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Markov Chain Monte Carlo Estimation of Species Distributions: a Case Study of the Swift Fox in Western Kansas

Glen A. Sargeant, Marsha A. Sovada, Christiane C. Slivinski, Douglas H. Johnson


Abstract: Accurate maps of species distributions are essential tools for wildlife research and conservation. Unfortunately, biologists often are forced to rely on maps derived from observed occurrences recorded opportunistically during observation periods of variable length. Spurious inferences are likely to result because such maps are profoundly affected by the duration and intensity of observation and by methods used to delineate distributions, especially when detection is uncertain. We conducted a systematic survey of swift fox (Vulpes velox) distribution in western Kansas, USA, and used Markov chain Monte Carlo (MCMC) image restoration to rectify these problems. During 1997-1999, we searched 355 townships (ca. 93 km²) 1-3 times each for an average cost of $7,315 per year and achieved a detection rate (probability of detecting swift foxes, if present, during a single search) of theta-hat = 0.69 (95% Bayesian confidence interval [BCI] = [0.60, 0.77]). Our analysis produced an estimate of the underlying distribution, rather than a map of observed occurrences, that reflected the uncertainty associated with estimates of model parameters. To evaluate our results, we analyzed simulated data with similar properties. Results of our simulations suggest negligible bias and good precision when probabilities of detection on ≥1 survey occasions (cumulative probabilities of detection) exceed 0.65. Although the use of MCMC image restoration has been limited by theoretical and computational complexities, alternatives do not possess the same advantages. Image models accommodate uncertain detection, do not require spatially independent data or a census of map units, and can be used to estimate species distributions directly from observations without relying on habitat covariates or parameters that must be estimated subjectively. These features facilitate economical surveys of large regions, the detection of temporal trends in distribution, and assessments of landscape-level relations between species and habitats. Requirements for the use of MCMC image restoration include study areas that can be partitioned into regular grids of mapping units, spatially contagious species distributions, reliable methods for identifying target species, and cumulative probabilities of detection ≥0.65.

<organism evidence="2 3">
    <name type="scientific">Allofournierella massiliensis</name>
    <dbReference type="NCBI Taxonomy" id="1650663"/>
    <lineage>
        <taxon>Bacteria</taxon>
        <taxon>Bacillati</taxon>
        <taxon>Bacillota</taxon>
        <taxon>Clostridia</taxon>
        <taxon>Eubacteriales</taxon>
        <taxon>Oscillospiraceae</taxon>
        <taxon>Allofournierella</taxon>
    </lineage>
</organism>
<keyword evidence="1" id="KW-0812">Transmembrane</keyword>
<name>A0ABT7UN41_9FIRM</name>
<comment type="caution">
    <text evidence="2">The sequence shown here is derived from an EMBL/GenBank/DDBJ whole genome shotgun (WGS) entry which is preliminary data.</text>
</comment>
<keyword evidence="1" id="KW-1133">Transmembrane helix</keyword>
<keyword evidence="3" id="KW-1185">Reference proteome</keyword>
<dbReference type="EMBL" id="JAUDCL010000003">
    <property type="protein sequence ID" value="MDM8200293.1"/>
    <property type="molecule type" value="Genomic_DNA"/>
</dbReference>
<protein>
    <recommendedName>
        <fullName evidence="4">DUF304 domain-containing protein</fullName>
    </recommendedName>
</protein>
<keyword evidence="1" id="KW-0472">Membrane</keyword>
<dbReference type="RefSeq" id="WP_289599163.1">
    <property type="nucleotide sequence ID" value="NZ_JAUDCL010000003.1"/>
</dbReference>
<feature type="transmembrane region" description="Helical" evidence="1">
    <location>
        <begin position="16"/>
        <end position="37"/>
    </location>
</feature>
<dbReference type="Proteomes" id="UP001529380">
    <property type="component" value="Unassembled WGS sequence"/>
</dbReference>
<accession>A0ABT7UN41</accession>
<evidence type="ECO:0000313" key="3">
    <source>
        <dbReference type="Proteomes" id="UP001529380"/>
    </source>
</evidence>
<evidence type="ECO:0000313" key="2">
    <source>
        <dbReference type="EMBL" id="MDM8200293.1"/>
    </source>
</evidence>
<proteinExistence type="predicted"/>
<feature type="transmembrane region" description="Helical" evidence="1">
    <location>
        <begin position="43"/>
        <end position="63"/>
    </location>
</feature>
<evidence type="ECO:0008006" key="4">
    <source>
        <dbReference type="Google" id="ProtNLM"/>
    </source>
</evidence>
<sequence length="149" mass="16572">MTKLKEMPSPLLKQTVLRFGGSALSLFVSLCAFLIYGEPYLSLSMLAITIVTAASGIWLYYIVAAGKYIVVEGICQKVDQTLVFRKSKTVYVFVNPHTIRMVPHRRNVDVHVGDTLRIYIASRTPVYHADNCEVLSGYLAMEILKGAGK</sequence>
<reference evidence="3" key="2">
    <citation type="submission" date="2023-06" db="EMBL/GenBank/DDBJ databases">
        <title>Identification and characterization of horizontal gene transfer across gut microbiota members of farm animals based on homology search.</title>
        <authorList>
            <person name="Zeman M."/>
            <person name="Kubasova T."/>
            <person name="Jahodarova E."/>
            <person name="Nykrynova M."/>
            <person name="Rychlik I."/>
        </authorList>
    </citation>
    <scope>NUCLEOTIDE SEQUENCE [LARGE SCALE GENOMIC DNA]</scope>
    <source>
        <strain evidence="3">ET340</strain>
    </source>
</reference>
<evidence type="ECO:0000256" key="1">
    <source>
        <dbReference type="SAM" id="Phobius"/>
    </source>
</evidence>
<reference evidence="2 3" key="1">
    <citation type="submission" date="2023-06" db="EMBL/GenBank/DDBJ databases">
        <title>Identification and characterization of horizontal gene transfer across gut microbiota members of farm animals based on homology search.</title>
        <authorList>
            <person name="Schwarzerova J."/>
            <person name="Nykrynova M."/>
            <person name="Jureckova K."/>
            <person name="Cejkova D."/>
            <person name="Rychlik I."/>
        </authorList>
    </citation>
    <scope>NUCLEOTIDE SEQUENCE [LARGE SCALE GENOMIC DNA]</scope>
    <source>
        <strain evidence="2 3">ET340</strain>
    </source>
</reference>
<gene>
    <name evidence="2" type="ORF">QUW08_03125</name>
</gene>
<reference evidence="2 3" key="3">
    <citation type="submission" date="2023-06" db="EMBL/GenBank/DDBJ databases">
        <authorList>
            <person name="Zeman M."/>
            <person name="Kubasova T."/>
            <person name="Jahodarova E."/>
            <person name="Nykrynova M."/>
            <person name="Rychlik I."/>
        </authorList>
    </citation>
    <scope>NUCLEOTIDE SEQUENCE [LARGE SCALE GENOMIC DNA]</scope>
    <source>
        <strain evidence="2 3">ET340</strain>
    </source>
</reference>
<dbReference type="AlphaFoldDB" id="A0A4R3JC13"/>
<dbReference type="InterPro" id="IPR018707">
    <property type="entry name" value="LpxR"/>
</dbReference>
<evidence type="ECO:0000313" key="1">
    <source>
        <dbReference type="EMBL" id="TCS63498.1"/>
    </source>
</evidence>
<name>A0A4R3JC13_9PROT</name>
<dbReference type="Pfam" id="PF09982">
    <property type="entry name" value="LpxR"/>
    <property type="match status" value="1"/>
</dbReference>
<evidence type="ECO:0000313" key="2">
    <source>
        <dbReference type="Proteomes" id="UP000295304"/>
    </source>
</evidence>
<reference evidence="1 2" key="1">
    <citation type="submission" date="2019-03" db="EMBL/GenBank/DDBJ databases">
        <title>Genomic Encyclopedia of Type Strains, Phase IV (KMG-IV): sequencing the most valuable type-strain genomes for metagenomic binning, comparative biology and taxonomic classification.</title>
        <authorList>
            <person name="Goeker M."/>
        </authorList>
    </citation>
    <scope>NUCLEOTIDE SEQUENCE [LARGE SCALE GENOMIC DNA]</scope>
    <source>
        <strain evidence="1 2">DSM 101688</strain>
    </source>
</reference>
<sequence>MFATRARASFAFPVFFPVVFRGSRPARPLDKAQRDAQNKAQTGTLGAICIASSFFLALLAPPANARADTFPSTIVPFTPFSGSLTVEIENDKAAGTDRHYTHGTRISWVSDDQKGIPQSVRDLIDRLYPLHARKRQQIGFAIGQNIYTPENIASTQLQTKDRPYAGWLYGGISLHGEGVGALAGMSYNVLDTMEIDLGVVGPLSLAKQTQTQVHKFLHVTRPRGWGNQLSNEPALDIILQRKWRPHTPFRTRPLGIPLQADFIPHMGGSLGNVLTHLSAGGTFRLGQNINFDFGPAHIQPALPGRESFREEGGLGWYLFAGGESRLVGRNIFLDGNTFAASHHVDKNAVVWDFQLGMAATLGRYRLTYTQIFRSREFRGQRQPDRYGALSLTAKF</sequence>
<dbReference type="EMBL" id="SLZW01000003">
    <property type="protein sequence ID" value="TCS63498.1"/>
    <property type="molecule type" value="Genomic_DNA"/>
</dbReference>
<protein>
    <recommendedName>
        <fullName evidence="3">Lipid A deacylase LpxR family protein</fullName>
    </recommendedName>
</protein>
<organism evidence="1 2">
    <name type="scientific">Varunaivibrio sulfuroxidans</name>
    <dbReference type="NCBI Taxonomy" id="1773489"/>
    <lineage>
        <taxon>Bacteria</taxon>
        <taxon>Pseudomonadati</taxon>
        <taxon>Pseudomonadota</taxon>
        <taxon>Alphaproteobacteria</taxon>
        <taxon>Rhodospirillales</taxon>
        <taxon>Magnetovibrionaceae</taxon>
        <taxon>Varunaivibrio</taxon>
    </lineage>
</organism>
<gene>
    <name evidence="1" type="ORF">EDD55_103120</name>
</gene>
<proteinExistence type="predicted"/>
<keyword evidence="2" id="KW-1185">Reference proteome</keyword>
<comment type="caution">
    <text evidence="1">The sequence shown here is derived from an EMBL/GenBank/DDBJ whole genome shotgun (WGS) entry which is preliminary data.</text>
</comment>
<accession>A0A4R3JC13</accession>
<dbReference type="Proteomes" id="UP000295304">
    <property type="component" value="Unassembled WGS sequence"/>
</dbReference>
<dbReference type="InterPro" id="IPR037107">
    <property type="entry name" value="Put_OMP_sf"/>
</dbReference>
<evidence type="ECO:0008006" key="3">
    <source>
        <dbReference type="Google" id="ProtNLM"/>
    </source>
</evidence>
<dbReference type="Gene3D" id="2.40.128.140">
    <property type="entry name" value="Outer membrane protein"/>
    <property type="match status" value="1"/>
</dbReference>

Key words: Bayesian estimation, carnivore survey, image restoration, Kansas, Markov chain Monte Carlo, species distributions, species-habitat associations, swift fox, Vulpes velox, wildlife surveys.

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This resource is based on the following resource (Northern Prairie Publication 1459):

Sargeant, Glen A., Marsha A. Sovada, Christiane C. Slivinski, Douglas H. Johnson.  2005.  Markov Chain Monte Carlo estimation of species distributions: a case study of the swift fox in western Kansas.  Journal of Wildlife Management 69:483-497.

This resource should be cited as:

Sargeant, Glen A., Marsha A. Sovada, Christiane C. Slivinski, Douglas H. Johnson.  2005.  Markov Chain Monte Carlo estimation of species distributions: a case study of the swift fox in western Kansas.  Journal of Wildlife Management 69:483-497.  Jamestown, ND: Northern Prairie Wildlife Research Center Online.  http://www.npwrc.usgs.gov/resource/methods/sfoxmcmc/index.htm  (Version 24AUG2006).


Glen A. Sargeant*, Marsha Sovada, and Douglas H. Johnson, U.S. Geological Survey, Northern Prairie Wildlife Research Center, 8711 37th Street SE, Jamestown, ND 58401, USA.  *E-mail: glen_sargeant@usgs.gov.
Christiane C. Slivinski, Kansas Department of Wildlife and Parks, 1830 Merchant, Emporia, KS 66801, USA.  Present address: 11642 Wall Road, Caledonia, MN 55921, USA.

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